Sunday, February 26, 2012
Braindancing Bytes: AMBITION DEFICIT DISORDER? by Dilip Mukerjea
Today, rapid change and unpredictability have become the dominant facts of life. How do you live comfortably in an uncomfortable world? To stay relevant, and competitive, be aware, and beware: either you’re distinct, or you’re extinct!
Being ‘very good’ has become ‘very boring’; you have to be outstanding. Too many students have been ambushed by demonic syllabuses matched with toothless learning systems.
The Result? Ambition Deficit Disorder.
Teachers, students, and parents, need immediate help.
What makes an epic learning ambience, a contest of intelligences, one that grips from gun to tape and doesn’t depend on the cheap thrills of a frantic final lap? We need context, drama, quality, and a balance between power and skill.
Too many students are guilty of “final lap” panic “learning,” struggling to “re-collect” shards of information in the brain. This disables them in the real-world arena of high-stakes global competition, particularly within tournaments featuring innovation and entrepreneurship.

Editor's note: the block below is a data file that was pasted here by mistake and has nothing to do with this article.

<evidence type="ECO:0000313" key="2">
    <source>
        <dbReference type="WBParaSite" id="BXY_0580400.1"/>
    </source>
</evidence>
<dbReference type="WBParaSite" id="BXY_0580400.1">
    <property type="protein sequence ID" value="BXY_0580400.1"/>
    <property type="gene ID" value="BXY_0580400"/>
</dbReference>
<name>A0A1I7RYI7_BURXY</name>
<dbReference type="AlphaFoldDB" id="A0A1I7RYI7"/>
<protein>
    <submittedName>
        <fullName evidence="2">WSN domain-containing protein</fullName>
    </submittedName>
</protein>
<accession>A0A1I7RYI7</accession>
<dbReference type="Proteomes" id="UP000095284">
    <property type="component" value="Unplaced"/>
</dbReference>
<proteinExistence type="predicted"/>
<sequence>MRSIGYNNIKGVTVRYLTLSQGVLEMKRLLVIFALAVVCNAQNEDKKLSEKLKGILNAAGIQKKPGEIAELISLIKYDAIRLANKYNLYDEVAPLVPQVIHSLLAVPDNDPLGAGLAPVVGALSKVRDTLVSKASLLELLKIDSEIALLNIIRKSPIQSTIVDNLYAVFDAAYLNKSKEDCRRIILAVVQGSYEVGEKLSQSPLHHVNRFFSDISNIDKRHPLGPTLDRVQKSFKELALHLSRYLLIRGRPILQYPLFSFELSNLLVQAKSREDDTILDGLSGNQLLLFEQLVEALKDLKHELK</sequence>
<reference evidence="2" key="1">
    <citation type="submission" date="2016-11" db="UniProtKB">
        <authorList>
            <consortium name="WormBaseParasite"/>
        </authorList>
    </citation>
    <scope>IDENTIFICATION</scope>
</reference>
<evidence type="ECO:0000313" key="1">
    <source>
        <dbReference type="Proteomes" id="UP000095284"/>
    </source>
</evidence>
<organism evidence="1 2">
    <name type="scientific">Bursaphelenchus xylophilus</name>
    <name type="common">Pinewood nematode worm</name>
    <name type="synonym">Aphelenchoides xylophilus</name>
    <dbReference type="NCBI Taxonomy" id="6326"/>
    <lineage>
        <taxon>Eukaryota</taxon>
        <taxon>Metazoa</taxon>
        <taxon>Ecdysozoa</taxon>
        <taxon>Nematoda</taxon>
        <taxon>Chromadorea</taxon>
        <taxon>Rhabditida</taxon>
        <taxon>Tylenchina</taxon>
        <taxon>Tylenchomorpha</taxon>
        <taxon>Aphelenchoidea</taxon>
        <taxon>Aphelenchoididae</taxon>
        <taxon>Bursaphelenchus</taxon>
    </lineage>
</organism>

If classroom communication follows the path of creation instead of concussion, we would witness a Cambrian explosion of learning via strategies that make meaning, heighten attention,and review information in the manner the brain loves to learn.
Learning becomes relevant, and intrinsically motivating, because the experience succeeded in:
(1) increasing our gain;
(2) easing our pain;
(3) educating to entertain;
Students exposed to learning strategies based on the physiology and psychology of the brain will create their own astonishment.
Because classroom experiences will become crisp, clear, compelling! They will be creating the mental infrastructure to survive and thrive in any environment: to successfully engage with complexity, change, and creativity.
In today’s bruised business environment, obedience, compliance, and diligence can be obtained for free.
Can our institutions educate and inspire our children to deliver what it takes to become business-ready for the Third Millennium?